A novel ENU-induced ankyrin-1 mutation impairs parasite invasion and increases erythrocyte clearance during malaria infection in mice

Hong Ming Huang, Denis C. Bauer, Patrick M. Lelliott, Andreas Greth, Brendan J. McMorran, Simon J. Foote, Gaetan Burgio*

*Corresponding author for this work

Research output: Contribution to journalArticle

4 Citations (Scopus)
3 Downloads (Pure)

Abstract

Genetic defects in various red blood cell (RBC) cytoskeletal proteins have been long associated with changes in susceptibility towards malaria infection. In particular, while ankyrin (Ank-1) mutations account for approximately 50% of hereditary spherocytosis (HS) cases, an association with malaria is not well-established, and conflicting evidence has been reported. We describe a novel N-ethyl-N-nitrosourea (ENU)-induced ankyrin mutation MRI61689 that gives rise to two different ankyrin transcripts: one with an introduced splice acceptor site resulting a frameshift, the other with a skipped exon. Ank-1 (MRI61689/+) mice exhibit an HS-like phenotype including reduction in mean corpuscular volume (MCV), increased osmotic fragility and reduced RBC deformability. They were also found to be resistant to rodent malaria Plasmodium chabaudi infection. Parasites in Ank-1 (MRI61689/+) erythrocytes grew normally, but red cells showed resistance to merozoite invasion. Uninfected Ank-1 (MRI61689/+) erythrocytes were also more likely to be cleared from circulation during infection; the "bystander effect". This increased clearance is a novel resistance mechanism which was not observed in previous ankyrin mouse models. We propose that this bystander effect is due to reduced deformability of Ank-1 (MRI61689/+) erythrocytes. This paper highlights the complex roles ankyrin plays in mediating malaria resistance.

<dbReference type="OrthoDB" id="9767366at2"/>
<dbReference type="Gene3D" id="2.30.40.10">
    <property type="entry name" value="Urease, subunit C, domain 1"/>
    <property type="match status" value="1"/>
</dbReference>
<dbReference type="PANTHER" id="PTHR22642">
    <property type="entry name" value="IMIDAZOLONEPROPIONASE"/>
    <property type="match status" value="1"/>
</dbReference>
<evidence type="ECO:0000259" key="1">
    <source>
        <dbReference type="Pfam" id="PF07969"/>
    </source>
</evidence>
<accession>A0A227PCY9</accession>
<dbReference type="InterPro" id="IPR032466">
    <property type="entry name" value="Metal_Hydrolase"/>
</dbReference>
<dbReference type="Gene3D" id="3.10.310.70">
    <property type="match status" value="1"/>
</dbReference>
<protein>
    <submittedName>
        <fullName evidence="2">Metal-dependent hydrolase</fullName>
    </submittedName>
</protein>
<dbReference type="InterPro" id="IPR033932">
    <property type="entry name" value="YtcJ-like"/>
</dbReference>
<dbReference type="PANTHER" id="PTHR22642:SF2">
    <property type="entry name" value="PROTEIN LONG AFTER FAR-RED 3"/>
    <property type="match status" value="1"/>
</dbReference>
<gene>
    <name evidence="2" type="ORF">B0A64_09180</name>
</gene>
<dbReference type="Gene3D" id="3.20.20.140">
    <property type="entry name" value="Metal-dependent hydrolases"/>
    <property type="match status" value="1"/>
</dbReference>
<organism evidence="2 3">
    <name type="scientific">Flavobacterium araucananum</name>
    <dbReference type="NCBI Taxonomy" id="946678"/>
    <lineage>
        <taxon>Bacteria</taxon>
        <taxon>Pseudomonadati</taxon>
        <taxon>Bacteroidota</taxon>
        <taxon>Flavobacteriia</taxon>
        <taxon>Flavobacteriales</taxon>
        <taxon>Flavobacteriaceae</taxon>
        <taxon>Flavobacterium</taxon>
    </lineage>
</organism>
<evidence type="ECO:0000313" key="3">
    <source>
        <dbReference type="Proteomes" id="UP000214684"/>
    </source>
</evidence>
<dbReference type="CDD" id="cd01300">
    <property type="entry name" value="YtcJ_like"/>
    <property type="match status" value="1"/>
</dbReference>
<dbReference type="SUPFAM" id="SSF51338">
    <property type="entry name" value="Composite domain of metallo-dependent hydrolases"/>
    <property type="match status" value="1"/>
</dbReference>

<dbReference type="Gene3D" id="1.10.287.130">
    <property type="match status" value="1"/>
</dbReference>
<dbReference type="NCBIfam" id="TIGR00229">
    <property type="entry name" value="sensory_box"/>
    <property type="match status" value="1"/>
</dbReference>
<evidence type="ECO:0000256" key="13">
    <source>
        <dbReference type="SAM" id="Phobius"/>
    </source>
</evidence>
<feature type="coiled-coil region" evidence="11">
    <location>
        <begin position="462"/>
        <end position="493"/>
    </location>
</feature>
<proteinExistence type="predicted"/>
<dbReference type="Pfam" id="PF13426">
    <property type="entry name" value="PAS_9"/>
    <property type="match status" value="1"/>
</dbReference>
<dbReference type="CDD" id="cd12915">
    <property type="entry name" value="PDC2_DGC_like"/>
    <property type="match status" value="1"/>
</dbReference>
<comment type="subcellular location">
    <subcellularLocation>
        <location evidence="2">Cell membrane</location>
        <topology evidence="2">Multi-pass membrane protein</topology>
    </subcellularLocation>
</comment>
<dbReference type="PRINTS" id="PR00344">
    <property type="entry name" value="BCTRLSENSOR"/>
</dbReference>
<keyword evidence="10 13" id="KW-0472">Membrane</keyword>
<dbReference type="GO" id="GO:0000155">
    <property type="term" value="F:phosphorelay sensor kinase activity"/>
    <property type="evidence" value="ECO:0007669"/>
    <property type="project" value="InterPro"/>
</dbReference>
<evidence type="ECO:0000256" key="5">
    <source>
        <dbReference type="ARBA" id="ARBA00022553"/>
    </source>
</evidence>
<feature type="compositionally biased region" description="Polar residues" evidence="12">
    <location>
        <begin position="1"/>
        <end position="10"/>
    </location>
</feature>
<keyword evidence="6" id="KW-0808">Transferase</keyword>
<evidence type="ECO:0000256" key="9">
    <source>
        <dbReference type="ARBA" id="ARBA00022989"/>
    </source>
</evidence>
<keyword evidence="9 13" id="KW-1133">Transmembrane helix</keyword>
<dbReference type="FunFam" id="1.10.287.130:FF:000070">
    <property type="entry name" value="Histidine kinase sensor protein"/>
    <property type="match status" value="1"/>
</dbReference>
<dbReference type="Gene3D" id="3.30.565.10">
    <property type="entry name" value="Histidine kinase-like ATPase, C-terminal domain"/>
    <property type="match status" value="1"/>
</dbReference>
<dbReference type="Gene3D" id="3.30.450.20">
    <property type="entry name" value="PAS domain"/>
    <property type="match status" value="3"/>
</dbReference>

Original languageEnglish
Article number37197
Pages (from-to)1-13
Number of pages13
JournalScientific Reports
Volume6
DOIs
Publication statusPublished - 16 Nov 2016
Externally publishedYes

Bibliographical note

Copyright the Author(s) 2016. Version archived for private and non-commercial use with the permission of the author/s and according to publisher conditions. For further rights please contact the publisher.

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